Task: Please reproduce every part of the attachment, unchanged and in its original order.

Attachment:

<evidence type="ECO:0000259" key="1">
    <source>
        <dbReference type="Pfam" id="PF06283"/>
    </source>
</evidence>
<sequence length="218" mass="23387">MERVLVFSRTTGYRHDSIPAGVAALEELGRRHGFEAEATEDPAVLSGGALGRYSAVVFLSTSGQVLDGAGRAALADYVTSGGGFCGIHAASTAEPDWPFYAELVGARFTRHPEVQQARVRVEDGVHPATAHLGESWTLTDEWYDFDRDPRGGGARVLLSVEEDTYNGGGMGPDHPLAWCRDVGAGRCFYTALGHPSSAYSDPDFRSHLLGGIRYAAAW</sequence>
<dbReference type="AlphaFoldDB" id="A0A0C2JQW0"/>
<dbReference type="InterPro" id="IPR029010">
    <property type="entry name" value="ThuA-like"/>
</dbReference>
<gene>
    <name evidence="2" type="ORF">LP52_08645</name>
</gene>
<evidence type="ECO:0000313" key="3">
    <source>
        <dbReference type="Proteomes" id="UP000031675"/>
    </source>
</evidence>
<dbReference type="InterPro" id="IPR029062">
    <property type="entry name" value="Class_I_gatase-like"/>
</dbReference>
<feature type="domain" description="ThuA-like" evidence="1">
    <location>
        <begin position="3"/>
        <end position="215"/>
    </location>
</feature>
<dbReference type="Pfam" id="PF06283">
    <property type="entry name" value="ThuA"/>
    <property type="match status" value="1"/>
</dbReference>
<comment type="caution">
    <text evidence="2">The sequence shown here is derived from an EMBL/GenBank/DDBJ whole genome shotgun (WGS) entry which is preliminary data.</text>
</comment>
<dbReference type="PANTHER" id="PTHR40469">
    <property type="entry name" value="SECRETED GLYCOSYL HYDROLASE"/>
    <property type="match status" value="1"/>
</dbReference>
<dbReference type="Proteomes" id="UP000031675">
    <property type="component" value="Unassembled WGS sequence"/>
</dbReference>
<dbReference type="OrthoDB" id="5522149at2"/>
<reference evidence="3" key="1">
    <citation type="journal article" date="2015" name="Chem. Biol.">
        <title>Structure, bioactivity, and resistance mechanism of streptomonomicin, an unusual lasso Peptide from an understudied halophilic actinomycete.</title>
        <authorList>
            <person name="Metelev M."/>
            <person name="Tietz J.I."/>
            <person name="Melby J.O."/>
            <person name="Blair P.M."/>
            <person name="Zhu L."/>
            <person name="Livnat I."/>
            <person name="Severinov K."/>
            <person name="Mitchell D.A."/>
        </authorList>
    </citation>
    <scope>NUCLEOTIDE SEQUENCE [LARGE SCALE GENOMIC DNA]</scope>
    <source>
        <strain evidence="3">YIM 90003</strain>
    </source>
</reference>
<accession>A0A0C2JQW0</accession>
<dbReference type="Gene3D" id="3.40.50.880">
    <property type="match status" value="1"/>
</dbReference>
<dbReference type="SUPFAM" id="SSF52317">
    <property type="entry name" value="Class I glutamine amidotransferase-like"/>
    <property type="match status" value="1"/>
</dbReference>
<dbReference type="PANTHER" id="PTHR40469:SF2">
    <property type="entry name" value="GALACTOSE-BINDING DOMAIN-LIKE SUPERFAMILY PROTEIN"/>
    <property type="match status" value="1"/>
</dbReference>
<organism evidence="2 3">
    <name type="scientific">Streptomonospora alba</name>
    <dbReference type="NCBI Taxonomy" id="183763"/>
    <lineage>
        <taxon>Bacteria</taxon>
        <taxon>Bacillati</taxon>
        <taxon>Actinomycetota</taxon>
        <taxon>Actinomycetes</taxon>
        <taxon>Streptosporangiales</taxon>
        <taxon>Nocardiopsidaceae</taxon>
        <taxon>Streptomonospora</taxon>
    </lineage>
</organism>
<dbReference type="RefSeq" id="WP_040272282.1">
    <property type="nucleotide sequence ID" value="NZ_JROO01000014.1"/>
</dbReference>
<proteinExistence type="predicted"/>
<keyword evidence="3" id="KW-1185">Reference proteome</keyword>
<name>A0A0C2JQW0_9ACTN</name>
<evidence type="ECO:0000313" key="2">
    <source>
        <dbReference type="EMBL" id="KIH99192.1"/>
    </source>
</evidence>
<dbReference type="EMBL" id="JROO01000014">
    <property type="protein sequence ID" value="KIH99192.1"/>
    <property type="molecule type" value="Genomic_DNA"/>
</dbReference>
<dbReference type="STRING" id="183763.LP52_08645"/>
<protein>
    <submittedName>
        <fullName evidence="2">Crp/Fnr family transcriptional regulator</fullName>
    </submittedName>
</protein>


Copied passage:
<evidence type="ECO:0000259" key="1">
    <source>
        <dbReference type="Pfam" id="PF06283"/>
    </source>
</evidence>
<sequence length="218" mass="23387">MERVLVFSRTTGYRHDSIPAGVAALEELGRRHGFEAEATEDPAVLSGGALGRYSAVVFLSTSGQVLDGAGRAALADYVTSGGGFCGIHAASTAEPDWPFYAELVGARFTRHPEVQQARVRVEDGVHPATAHLGESWTLTDEWYDFDRDPRGGGARVLLSVEEDTYNGGGMGPDHPLAWCRDVGAGRCFYTALGHPSSAYSDPDFRSHLLGGIRYAAAW</sequence>
<dbReference type="AlphaFoldDB" id="A0A0C2JQW0"/>
<dbReference type="InterPro" id="IPR029010">
    <property type="entry name" value="ThuA-like"/>
</dbReference>
<gene>
    <name evidence="2" type="ORF">LP52_08645</name>
</gene>
<evidence type="ECO:0000313" key="3">
    <source>
        <dbReference type="Proteomes" id="UP000031675"/>
    </source>
</evidence>
<dbReference type="InterPro" id="IPR029062">
    <property type="entry name" value="Class_I_gatase-like"/>
</dbReference>
<feature type="domain" description="ThuA-like" evidence="1">
    <location>
        <begin position="3"/>
        <end position="215"/>
    </location>
</feature>
<dbReference type="Pfam" id="PF06283">
    <property type="entry name" value="ThuA"/>
    <property type="match status" value="1"/>
</dbReference>
<comment type="caution">
    <text evidence="2">The sequence shown here is derived from an EMBL/GenBank/DDBJ whole genome shotgun (WGS) entry which is preliminary data.</text>
</comment>
<dbReference type="PANTHER" id="PTHR40469">
    <property type="entry name" value="SECRETED GLYCOSYL HYDROLASE"/>
    <property type="match status" value="1"/>
</dbReference>
<dbReference type="Proteomes" id="UP000031675">
    <property type="component" value="Unassembled WGS sequence"/>
</dbReference>
<dbReference type="OrthoDB" id="5522149at2"/>
<reference evidence="3" key="1">
    <citation type="journal article" date="2015" name="Chem. Biol.">
        <title>Structure, bioactivity, and resistance mechanism of streptomonomicin, an unusual lasso Peptide from an understudied halophilic actinomycete.</title>
        <authorList>
            <person name="Metelev M."/>
            <person name="Tietz J.I."/>
            <person name="Melby J.O."/>
            <person name="Blair P.M."/>
            <person name="Zhu L."/>
            <person name="Livnat I."/>
            <person name="Severinov K."/>
            <person name="Mitchell D.A."/>
        </authorList>
    </citation>
    <scope>NUCLEOTIDE SEQUENCE [LARGE SCALE GENOMIC DNA]</scope>
    <source>
        <strain evidence="3">YIM 90003</strain>
    </source>
</reference>
<accession>A0A0C2JQW0</accession>
<dbReference type="Gene3D" id="3.40.50.880">
    <property type="match status" value="1"/>
</dbReference>
<dbReference type="SUPFAM" id="SSF52317">
    <property type="entry name" value="Class I glutamine amidotransferase-like"/>
    <property type="match status" value="1"/>
</dbReference>
<dbReference type="PANTHER" id="PTHR40469:SF2">
    <property type="entry name" value="GALACTOSE-BINDING DOMAIN-LIKE SUPERFAMILY PROTEIN"/>
    <property type="match status" value="1"/>
</dbReference>
<organism evidence="2 3">
    <name type="scientific">Streptomonospora alba</name>
    <dbReference type="NCBI Taxonomy" id="183763"/>
    <lineage>
        <taxon>Bacteria</taxon>
        <taxon>Bacillati</taxon>
        <taxon>Actinomycetota</taxon>
        <taxon>Actinomycetes</taxon>
        <taxon>Streptosporangiales</taxon>
        <taxon>Nocardiopsidaceae</taxon>
        <taxon>Streptomonospora</taxon>
    </lineage>
</organism>
<dbReference type="RefSeq" id="WP_040272282.1">
    <property type="nucleotide sequence ID" value="NZ_JROO01000014.1"/>
</dbReference>
<proteinExistence type="predicted"/>
<keyword evidence="3" id="KW-1185">Reference proteome</keyword>
<name>A0A0C2JQW0_9ACTN</name>
<evidence type="ECO:0000313" key="2">
    <source>
        <dbReference type="EMBL" id="KIH99192.1"/>
    </source>
</evidence>
<dbReference type="EMBL" id="JROO01000014">
    <property type="protein sequence ID" value="KIH99192.1"/>
    <property type="molecule type" value="Genomic_DNA"/>
</dbReference>
<dbReference type="STRING" id="183763.LP52_08645"/>
<protein>
    <submittedName>
        <fullName evidence="2">Crp/Fnr family transcriptional regulator</fullName>
    </submittedName>
</protein>